Ovenden cited Katie, 24, as an example, who found that such “competitiveness made her holiday with friends feel forced.” “I went to Greece and found myself putting on this act as if I was on a reality show. I could tell my friends and I were trying to make the holiday look incredible in the Stories we took,” Katie shared.

Social media and depression

Various studies have found that social media exposure affects people’s mental health, especially in teenagers. “A study published online in Computers in Human Behavior on December 10, 2016 found that the use of multiple social media platforms is more strongly associated with depression and anxiety among young adults than time spent online.”

Photo credit: turbofuture.com

From a national survey of 1,787 young adults who use Facebook, YouTube, Twitter, Google Plus, Instagram, Snapchat, Reddit, Tumblr, Pinterest, Vine, and LinkedIn, the study determined that “people who reported using the most platforms (seven to 11) had more than three times the risk of depression and anxiety (odds ratio of 3.08 and 3.27, respectively) than people who used the least amount (zero to 2 platforms).”

Dr. Jeff Nalin, a licensed clinical psychologist, also cites that 1) the pressure to fit in with the crowd; 2) decreased social skills; and 3) cyberbullying on social media as some of the factors that contribute to such anxiety and depression.

When doing it for the ‘gram becomes too much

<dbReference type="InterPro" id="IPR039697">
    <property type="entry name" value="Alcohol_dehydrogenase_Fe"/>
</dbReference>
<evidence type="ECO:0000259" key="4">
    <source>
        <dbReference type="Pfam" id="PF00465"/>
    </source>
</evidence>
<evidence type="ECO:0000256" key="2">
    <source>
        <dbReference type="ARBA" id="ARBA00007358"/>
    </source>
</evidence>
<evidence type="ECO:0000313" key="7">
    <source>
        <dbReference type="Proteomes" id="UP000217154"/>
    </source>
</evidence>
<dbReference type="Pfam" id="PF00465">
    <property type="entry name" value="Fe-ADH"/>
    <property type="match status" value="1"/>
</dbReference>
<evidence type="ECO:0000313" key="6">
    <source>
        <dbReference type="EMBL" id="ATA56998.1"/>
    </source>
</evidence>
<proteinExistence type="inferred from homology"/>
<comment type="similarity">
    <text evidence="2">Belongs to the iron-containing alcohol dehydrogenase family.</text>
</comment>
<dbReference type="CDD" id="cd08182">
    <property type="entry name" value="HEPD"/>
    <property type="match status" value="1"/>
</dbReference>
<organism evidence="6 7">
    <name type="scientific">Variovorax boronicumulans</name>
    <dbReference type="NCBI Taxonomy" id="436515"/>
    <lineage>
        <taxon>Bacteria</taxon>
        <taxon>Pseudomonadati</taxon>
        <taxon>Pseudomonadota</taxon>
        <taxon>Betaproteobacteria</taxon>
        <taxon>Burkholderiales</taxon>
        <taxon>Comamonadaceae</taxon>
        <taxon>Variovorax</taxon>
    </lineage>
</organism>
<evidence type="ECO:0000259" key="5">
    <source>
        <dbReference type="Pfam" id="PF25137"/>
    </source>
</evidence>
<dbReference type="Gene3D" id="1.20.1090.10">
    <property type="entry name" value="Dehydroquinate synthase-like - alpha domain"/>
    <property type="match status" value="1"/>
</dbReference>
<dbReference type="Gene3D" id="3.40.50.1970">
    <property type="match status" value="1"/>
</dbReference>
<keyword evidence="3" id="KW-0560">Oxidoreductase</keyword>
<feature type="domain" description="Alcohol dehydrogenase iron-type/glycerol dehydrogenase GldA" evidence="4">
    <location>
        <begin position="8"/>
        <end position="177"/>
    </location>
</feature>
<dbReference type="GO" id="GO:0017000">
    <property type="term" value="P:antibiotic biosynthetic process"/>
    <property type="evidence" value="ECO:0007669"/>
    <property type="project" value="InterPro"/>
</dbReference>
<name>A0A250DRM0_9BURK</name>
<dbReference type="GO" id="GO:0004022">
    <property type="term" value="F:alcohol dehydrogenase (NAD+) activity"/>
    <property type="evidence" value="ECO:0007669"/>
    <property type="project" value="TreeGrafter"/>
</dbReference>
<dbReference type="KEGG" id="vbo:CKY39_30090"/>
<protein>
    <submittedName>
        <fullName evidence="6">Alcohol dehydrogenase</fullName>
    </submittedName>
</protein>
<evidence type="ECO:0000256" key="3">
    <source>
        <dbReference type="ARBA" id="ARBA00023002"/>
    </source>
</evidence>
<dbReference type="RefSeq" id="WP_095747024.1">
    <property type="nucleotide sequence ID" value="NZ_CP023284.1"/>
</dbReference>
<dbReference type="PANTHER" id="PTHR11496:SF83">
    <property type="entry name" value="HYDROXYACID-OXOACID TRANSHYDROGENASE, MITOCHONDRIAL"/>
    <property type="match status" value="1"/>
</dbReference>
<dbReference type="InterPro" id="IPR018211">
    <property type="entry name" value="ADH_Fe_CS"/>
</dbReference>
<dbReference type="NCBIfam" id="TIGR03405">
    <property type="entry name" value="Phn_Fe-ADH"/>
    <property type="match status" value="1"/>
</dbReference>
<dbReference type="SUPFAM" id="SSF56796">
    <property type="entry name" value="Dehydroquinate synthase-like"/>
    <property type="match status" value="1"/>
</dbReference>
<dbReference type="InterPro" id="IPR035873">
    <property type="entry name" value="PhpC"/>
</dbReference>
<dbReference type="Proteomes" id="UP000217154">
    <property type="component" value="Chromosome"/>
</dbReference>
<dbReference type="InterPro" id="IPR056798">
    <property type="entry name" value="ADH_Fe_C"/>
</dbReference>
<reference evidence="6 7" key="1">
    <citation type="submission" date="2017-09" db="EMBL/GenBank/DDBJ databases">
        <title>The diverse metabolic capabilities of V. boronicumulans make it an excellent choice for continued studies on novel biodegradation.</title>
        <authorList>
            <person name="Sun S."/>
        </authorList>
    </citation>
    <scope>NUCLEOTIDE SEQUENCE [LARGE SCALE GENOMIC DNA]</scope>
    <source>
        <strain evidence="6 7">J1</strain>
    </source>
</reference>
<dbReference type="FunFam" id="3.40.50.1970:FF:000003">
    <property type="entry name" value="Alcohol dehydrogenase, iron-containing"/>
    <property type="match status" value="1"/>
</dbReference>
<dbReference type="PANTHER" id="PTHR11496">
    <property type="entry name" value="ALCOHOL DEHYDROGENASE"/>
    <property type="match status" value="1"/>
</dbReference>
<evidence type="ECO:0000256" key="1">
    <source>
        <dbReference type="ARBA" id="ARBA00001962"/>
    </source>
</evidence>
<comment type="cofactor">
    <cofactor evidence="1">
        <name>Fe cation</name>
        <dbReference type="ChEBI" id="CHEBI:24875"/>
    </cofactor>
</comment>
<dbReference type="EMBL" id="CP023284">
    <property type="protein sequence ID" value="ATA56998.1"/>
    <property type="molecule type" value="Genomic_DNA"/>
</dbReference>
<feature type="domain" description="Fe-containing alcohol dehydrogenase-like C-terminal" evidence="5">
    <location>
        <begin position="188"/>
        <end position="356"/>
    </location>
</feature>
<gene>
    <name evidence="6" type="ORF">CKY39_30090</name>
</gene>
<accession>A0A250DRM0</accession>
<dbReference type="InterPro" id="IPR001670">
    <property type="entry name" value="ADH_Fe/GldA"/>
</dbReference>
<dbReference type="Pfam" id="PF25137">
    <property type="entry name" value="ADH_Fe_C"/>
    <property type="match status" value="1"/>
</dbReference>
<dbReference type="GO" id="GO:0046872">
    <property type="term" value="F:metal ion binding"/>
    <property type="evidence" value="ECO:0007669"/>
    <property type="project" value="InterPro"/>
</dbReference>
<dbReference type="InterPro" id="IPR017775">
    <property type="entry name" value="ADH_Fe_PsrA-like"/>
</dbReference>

Today, people get so caught up in “performing” for social media that they’d do whatever it takes just to be able to present a certain image to the public.

Photo credit: Standard

In fact, a recent viral story about the bride who wanted to feel like a Kardashian on her wedding day but ended up cancelling it because no one was willing to pay £1200 to attend is a proof of that. The woman, Susan, who came from a humble beginning by working on her family’s farm, planned an extravagant $60,000 wedding in Aruba even though she and her ex-fiance only had $15,000 to spare.

Because she wanted a fairy tale wedding, she decided to put the burden on her guests–her family and friends–asking each one to pay $1,500 to attend. Much to her dismay (though not surprising), only eight people RSVP’d, which led Susan to rant online, blaming her family and friends for her failed plan and destroyed relationship with her now ex-fiance.

Photo credit: Instagram

Moreover, the current trend of buying clothes just for an Instagram pic and then returning it afterward is another proof that people are trying way too hard to make an impression on social media. “According to a survey commissioned by the credit card company Barclaycard, nearly one in 10 UK shoppers (9%) admit to buying clothing only to take a photo on social media. After the “outfit of the day” makes it online, they return it back to the store,” Quartz reports.

Fashion Nova and Rent the Runway are the most popular among IG users, as they have a return philosophy, allowing customers to take a picture with the outfit on and then return it afterward. This goes to show that people would go to great lengths just to avoid repeating their outfits on social media, which is considered a faux pas, or shell out money for a rented designer outfit that they clearly can’t afford to buy.

Photo credit: Healing from BPD

Such instances and a lot more sadly show how social media has triggered and spawned the make-believe scenarios people post about almost every day. Today, platforms such as Instagram has made cons out of majority of us, entrapping us in an endless, anxious routine of proving ourselves and making ourselves look better that’s far from reality.

Away from the social media limelight and behind the curtain, who are you? How real are you on social media?

 

 

 

 

 

About jan 193 Articles
content editor on weekdays, traveler on most weekends